Our breakfast flights often take us to non-towered airports.
That was the case this week, when we flew to Plymouth for breakfast at Plane Jane’s. It happened to be some the finest flying weather of the year, so the traffic pattern was full of airplanes and the radio chatter was intense.
Now, we can safely land a lot of airplanes in short order, such as for the pancake breakfasts at Cranland, which might attract 30 ships as soon as the grille warms up. But two airplanes occupying the same airspace at the same time is always a concern, especially since our fields of view are limited by cowlings, wings and cabin floors.
Communication is helpful. Courtesy is helpful. Rude (and often erroneous) comments on the radio are counter-productive. So maybe the most important thing we need to control when flying at an “uncontrolled airport” is the transmit button under our thumb.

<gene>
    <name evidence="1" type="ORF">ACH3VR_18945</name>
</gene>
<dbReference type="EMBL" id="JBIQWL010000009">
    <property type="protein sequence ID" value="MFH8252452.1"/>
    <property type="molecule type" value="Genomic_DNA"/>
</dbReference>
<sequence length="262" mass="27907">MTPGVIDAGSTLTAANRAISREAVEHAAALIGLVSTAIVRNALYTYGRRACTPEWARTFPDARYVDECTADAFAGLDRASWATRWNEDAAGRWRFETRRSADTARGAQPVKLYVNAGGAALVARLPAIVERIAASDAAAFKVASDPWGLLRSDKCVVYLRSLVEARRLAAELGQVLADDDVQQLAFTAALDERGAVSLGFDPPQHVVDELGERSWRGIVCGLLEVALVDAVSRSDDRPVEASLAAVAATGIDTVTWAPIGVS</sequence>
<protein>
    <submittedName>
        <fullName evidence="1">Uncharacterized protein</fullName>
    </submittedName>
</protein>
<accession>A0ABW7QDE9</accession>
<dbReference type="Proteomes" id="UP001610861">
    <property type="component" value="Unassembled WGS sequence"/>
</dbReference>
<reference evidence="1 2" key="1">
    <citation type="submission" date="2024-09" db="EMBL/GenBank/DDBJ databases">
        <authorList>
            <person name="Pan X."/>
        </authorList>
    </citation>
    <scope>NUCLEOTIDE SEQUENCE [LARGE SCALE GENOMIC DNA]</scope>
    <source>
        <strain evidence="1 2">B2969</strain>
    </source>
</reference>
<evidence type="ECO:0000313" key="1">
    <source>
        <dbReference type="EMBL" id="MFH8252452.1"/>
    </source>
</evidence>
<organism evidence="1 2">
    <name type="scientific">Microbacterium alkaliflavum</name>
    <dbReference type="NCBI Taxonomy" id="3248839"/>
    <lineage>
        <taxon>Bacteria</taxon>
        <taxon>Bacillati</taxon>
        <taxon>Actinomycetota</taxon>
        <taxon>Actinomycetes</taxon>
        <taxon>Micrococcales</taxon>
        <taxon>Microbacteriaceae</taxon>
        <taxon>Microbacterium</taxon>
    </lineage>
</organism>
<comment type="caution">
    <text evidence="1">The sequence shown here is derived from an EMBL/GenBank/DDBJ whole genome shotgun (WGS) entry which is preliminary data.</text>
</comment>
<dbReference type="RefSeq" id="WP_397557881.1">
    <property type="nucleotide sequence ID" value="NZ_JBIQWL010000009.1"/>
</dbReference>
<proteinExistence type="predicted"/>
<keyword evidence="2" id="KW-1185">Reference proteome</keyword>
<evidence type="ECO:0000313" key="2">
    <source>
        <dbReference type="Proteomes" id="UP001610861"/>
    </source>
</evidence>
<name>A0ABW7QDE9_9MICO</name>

Being and old guy who never flew for a living, one of the things I really enjoy about flying is watching young pilots come into their own.
So I flew to the Vineyard on Saturday for dinner with two Taunton pilots who flew to Oshkosh with me in my Skylane in 2009 (Gerry also made the trip in 2007 and 2008). At the time they had newly minted instrument ratings, and they got to use them on those trips! Both went on to fly Cessna 402s for Cape Air and now they’re both Pilatus PC-12 captains for a fractional ownership operation. Which means multiple legs on most days, in all sorts of weather and a lot of experience with advanced avionics and systems.
So well done, Gerry and Richard!